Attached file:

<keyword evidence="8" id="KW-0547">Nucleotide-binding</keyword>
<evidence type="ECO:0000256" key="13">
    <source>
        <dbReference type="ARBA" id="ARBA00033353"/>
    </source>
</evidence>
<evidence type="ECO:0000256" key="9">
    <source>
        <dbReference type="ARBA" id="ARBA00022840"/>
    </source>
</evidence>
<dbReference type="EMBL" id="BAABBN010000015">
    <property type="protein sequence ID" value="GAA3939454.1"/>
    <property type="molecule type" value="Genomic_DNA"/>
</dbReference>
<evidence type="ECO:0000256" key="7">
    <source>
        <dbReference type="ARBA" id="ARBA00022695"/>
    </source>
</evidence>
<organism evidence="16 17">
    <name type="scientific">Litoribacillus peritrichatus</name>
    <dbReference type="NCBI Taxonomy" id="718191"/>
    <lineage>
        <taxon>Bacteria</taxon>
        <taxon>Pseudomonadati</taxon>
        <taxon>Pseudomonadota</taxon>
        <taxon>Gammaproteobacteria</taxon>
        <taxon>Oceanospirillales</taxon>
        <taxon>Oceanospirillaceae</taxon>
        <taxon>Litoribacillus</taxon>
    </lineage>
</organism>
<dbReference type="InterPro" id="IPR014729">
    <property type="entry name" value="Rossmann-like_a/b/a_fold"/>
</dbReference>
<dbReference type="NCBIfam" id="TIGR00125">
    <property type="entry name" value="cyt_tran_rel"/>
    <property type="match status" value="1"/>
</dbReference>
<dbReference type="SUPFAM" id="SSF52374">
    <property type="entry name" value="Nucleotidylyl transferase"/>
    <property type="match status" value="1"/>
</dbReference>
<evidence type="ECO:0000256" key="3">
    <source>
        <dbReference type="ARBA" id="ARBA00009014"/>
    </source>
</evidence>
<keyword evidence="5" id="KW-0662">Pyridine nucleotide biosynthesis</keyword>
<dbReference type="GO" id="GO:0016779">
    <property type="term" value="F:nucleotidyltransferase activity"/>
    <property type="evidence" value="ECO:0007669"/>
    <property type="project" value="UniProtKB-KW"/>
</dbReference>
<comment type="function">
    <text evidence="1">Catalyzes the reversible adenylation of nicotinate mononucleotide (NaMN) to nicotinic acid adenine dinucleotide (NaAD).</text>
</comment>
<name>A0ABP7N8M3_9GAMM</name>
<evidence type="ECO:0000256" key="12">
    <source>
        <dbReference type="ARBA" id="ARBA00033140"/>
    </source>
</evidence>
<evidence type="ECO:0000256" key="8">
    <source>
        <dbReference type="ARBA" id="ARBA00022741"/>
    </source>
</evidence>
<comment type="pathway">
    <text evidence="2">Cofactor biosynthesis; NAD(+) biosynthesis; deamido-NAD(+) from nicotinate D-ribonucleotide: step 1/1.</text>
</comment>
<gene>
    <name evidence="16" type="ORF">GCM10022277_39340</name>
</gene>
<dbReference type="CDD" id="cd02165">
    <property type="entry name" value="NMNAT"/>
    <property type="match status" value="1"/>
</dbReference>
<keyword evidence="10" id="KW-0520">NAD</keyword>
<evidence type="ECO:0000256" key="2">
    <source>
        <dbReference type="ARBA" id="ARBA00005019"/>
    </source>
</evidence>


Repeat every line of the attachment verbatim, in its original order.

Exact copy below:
<keyword evidence="8" id="KW-0547">Nucleotide-binding</keyword>
<evidence type="ECO:0000256" key="13">
    <source>
        <dbReference type="ARBA" id="ARBA00033353"/>
    </source>
</evidence>
<evidence type="ECO:0000256" key="9">
    <source>
        <dbReference type="ARBA" id="ARBA00022840"/>
    </source>
</evidence>
<dbReference type="EMBL" id="BAABBN010000015">
    <property type="protein sequence ID" value="GAA3939454.1"/>
    <property type="molecule type" value="Genomic_DNA"/>
</dbReference>
<evidence type="ECO:0000256" key="7">
    <source>
        <dbReference type="ARBA" id="ARBA00022695"/>
    </source>
</evidence>
<organism evidence="16 17">
    <name type="scientific">Litoribacillus peritrichatus</name>
    <dbReference type="NCBI Taxonomy" id="718191"/>
    <lineage>
        <taxon>Bacteria</taxon>
        <taxon>Pseudomonadati</taxon>
        <taxon>Pseudomonadota</taxon>
        <taxon>Gammaproteobacteria</taxon>
        <taxon>Oceanospirillales</taxon>
        <taxon>Oceanospirillaceae</taxon>
        <taxon>Litoribacillus</taxon>
    </lineage>
</organism>
<dbReference type="InterPro" id="IPR014729">
    <property type="entry name" value="Rossmann-like_a/b/a_fold"/>
</dbReference>
<dbReference type="NCBIfam" id="TIGR00125">
    <property type="entry name" value="cyt_tran_rel"/>
    <property type="match status" value="1"/>
</dbReference>
<dbReference type="SUPFAM" id="SSF52374">
    <property type="entry name" value="Nucleotidylyl transferase"/>
    <property type="match status" value="1"/>
</dbReference>
<evidence type="ECO:0000256" key="3">
    <source>
        <dbReference type="ARBA" id="ARBA00009014"/>
    </source>
</evidence>
<keyword evidence="5" id="KW-0662">Pyridine nucleotide biosynthesis</keyword>
<dbReference type="GO" id="GO:0016779">
    <property type="term" value="F:nucleotidyltransferase activity"/>
    <property type="evidence" value="ECO:0007669"/>
    <property type="project" value="UniProtKB-KW"/>
</dbReference>
<comment type="function">
    <text evidence="1">Catalyzes the reversible adenylation of nicotinate mononucleotide (NaMN) to nicotinic acid adenine dinucleotide (NaAD).</text>
</comment>
<name>A0ABP7N8M3_9GAMM</name>
<evidence type="ECO:0000256" key="12">
    <source>
        <dbReference type="ARBA" id="ARBA00033140"/>
    </source>
</evidence>
<evidence type="ECO:0000256" key="8">
    <source>
        <dbReference type="ARBA" id="ARBA00022741"/>
    </source>
</evidence>
<comment type="pathway">
    <text evidence="2">Cofactor biosynthesis; NAD(+) biosynthesis; deamido-NAD(+) from nicotinate D-ribonucleotide: step 1/1.</text>
</comment>
<gene>
    <name evidence="16" type="ORF">GCM10022277_39340</name>
</gene>
<dbReference type="CDD" id="cd02165">
    <property type="entry name" value="NMNAT"/>
    <property type="match status" value="1"/>
</dbReference>
<keyword evidence="10" id="KW-0520">NAD</keyword>
<evidence type="ECO:0000256" key="2">
    <source>
        <dbReference type="ARBA" id="ARBA00005019"/>
    </source>
</evidence>